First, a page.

During operation, output 180 of phase error detector 160 indicates whether the phase of clock 190 should be advanced or delayed. In one embodiment, phase error detector 160 may compare the phase of clock 190 to the phase of either filtered data 130 or retimed data 120, accumulating a number of phase error samples and using a voting algorithm to determine the value of output 180. During CDR 100 initialization, phase error detector 160 may be configured to perform phase comparisons exclusively between clock 190 and filtered data 130. In one embodiment, filter 150 does not require an adaptation period in order to provide stable, filtered data. Consequently, since filtered data 130 is stable during initialization, phase error detector 160 and clock generator 170 are able to stablize clock 190 during initialization. Also during initialization, DFE 140 may take advantage of a stable clock 190 to adapt its equalization parameters to data 110. Once DFE 140 has stabilized, during steady-state operation of CDR 100, phase error detector 160 may be configured to perform phase comparisons exclusively between the clock and retimed data 120. In one embodiment, as will be described below, phase error detector 160 may be configured to gradually switch from comparisons between clock 190 and filtered data 130 to comparisons between clock 190 and retimed data 120.
In the embodiment illustrated in
In the embodiment illustrated in
Voting logic 430 is coupled to the output of switch 420 and to clock 190. The output of switch 420 provides a data stream to voting logic 430. By comparing the phase of the received data to the phase of clock 190, voting logic 430 may generate a phase error 180. In one embodiment, voting logic 430 may take a number of samples of the data stream and compare the phase of each sample to the phase of clock 190, with each sample producing an indication that the phase is either early or late. Once a desired number of comparisons has been accumulated, voting logic 430 may tally the resulting early or late indications to produce phase error 180. For example, in one embodiment, output 180 may depend on the majority vote of sixteen comparisons between successive samples of clock 190 and the data stream. Accordingly, phase error 180 may be a series of signals, each of which indicates to clock generator 170 to either advance or delay the phase of clock 190. Of course, voting logic 430 may tally the votes of more than sixteen or fewer than sixteen comparisons for each signal within phase error 180, depending on the complexity of voting logic 430 and desired functionality.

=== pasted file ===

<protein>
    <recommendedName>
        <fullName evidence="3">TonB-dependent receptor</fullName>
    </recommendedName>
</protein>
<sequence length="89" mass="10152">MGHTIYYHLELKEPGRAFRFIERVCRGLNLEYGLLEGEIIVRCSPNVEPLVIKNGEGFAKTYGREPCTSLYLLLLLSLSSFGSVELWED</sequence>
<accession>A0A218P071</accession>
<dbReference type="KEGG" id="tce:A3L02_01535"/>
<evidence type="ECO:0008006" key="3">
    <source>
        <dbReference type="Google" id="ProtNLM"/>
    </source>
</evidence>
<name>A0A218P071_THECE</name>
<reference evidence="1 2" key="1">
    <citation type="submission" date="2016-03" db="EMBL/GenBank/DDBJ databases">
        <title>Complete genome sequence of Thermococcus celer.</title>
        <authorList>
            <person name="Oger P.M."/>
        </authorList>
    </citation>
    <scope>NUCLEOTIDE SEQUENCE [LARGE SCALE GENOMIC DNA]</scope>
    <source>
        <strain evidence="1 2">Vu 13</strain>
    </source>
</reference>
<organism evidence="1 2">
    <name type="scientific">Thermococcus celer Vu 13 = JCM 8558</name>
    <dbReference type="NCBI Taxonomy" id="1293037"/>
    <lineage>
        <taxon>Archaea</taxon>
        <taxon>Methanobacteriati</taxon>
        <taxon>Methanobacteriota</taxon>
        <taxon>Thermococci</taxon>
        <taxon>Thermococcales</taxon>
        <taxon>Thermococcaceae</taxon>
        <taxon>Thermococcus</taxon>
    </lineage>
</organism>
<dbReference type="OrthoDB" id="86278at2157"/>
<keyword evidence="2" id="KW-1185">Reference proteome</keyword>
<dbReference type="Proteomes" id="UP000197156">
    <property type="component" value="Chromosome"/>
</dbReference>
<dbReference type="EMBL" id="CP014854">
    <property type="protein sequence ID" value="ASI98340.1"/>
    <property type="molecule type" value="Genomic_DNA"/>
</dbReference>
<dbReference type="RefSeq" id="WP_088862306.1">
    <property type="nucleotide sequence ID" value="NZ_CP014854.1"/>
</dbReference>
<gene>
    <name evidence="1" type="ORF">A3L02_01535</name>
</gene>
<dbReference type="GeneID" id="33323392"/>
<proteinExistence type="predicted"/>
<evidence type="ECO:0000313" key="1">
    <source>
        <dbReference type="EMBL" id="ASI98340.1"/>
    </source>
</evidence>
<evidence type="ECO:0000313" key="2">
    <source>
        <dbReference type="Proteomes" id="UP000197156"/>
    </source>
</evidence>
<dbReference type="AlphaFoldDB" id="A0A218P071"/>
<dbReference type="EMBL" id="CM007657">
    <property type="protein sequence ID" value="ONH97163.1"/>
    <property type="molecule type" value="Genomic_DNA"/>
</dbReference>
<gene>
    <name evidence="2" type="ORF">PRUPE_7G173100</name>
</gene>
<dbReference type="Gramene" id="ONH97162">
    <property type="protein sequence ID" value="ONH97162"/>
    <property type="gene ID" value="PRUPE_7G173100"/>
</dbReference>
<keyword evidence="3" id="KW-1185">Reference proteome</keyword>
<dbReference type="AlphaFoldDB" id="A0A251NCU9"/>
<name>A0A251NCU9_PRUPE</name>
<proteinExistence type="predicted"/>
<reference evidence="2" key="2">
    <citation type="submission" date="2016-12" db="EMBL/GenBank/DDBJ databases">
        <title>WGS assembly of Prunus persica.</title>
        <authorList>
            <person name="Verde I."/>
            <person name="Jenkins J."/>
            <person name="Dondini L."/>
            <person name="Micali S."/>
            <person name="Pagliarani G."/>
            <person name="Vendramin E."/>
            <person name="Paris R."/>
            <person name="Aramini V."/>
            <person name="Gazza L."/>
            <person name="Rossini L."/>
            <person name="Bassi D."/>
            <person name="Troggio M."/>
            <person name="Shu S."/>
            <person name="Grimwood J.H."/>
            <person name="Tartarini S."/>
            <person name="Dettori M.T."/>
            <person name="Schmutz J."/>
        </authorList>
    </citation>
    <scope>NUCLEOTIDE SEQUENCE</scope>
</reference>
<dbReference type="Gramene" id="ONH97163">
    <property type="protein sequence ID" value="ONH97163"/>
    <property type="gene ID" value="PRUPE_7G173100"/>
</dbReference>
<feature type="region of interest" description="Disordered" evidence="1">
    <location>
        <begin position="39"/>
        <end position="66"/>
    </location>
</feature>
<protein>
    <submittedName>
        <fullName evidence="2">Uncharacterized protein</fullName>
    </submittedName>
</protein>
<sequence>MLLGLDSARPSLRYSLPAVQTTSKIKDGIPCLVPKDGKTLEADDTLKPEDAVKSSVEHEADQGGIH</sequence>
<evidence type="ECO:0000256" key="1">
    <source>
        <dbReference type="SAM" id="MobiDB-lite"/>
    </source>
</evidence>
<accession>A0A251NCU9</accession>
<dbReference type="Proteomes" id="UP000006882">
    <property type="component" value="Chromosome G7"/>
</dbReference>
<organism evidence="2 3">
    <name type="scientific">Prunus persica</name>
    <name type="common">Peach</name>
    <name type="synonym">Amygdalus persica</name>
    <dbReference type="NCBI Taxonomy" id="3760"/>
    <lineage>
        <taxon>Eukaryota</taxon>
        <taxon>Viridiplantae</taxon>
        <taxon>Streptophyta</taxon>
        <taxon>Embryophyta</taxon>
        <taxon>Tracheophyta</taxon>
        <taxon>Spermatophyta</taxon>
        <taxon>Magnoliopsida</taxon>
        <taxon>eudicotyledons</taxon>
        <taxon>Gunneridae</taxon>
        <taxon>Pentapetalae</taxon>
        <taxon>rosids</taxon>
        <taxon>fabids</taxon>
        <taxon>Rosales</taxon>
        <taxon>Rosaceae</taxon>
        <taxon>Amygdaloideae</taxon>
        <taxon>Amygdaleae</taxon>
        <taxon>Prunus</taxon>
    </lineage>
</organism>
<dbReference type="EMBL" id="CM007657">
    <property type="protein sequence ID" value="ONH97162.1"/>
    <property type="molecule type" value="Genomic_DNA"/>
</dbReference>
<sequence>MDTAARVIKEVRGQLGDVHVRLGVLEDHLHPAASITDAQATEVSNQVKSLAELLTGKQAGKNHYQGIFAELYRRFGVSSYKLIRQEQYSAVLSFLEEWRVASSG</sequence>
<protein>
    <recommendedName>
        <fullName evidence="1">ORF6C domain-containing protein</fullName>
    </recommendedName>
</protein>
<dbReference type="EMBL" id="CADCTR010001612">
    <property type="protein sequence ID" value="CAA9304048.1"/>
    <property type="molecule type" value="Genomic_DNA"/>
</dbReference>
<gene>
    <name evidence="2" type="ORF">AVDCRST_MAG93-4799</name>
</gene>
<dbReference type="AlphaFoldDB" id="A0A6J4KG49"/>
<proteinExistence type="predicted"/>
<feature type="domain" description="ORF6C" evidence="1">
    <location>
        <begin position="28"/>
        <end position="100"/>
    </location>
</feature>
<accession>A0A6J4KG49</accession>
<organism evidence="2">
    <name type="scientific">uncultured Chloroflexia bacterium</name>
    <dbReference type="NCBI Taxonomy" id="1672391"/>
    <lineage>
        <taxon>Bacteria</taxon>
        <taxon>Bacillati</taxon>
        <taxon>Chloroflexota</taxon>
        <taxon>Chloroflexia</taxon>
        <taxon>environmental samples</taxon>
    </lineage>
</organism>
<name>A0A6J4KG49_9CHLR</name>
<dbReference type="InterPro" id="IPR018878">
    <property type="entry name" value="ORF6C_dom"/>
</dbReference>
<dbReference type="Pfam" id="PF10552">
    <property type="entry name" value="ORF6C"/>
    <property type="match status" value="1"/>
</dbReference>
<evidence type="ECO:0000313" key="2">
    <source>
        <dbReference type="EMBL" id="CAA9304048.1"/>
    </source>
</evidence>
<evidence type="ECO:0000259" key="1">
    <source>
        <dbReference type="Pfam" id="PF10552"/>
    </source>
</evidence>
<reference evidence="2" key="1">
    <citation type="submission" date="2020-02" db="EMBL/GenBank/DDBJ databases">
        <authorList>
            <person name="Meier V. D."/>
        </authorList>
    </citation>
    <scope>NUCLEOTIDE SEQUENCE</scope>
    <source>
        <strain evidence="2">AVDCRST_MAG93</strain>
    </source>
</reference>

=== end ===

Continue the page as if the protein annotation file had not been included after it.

In one embodiment, at the start of the initialization of CDR 100, controller 440 may configure switch 420 to provide an output data stream consisting exclusively of filtered data 130. Subsequently, after initialization is complete, controller 440 may configure switch 420 to provide an output data stream consisting exclusively of retimed data 120. Controller 440 may change the configuration of switch 420 according to any of a variety of patterns. For example, in one embodiment, controller 440 may wait for a predetermined time period and then cause switch 420 to select retimed data 120. In an alternative embodiment, controller 440 may cause switch 420 to gradually add samples of retimed data 120 to the output data stream while reducing the proportion of data samples from filtered data 130 during a transition period following initialization. In a further alternative, controller 440 may monitor the variance of comparisons between clock 190 and the data stream. When the variance falls below a predetermined threshold, controller 440 may cause switch 420 to switch its output to a data stream consisting exclusively of retimed data 120.
It is noted that the above-described embodiments may comprise software. For example, the functionality of coefficient generator 230 and controller 440 may be implemented in hardware, software, firmware, or some combination of the above. In such embodiments, the program instructions that implement the methods and/or mechanisms may be conveyed or stored on a computer readable medium. Numerous types of media which are configured to store program instructions are available and include hard disks, floppy disks, CD-ROM, DVD, flash memory, Programmable ROMs (PROM), random access memory (RAM), and various other forms of volatile or non-volatile storage.
Although the embodiments above have been described in considerable detail, numerous variations and modifications will become apparent to those skilled in the art once the above disclosure is fully appreciated. It is intended that the following claims be interpreted to embrace all such variations and modifications.
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|U.S. Classification||375/354, 375/231, 375/350, 375/233, 375/344|
|Cooperative Classification||H04L7/0004, H04L25/03038, H04L2025/03751, H04L25/03057, H04L2025/03764, H04L25/03885, H04L2025/03656, H04L7/033, H04L7/0087|
|European Classification||H04L7/00R4, H04L25/03B1A5, H04L25/03B1A7, H04L25/03L1, H04L7/00A|
|Jun 2, 2006||AS||Assignment|
Owner name: SUN MICROSYSTEMS, INC., CALIFORNIA
Free format text: ASSIGNMENT OF ASSIGNORS INTEREST;ASSIGNORS:BAU, JASON H.;DOBLAR, DREW G.;RISK, GABRIEL C.;REEL/FRAME:017954/0328;SIGNING DATES FROM 20060504 TO 20060522
|Nov 9, 2010||CC||Certificate of correction|
|Mar 11, 2013||FPAY||Fee payment|
Year of fee payment: 4
|Dec 16, 2015||AS||Assignment|
Owner name: ORACLE AMERICA, INC., CALIFORNIA
Free format text: MERGER AND CHANGE OF NAME;ASSIGNORS:ORACLE USA, INC.;SUN MICROSYSTEMS, INC.;ORACLE AMERICA, INC.;REEL/FRAME:037305/0133
Effective date: 20100212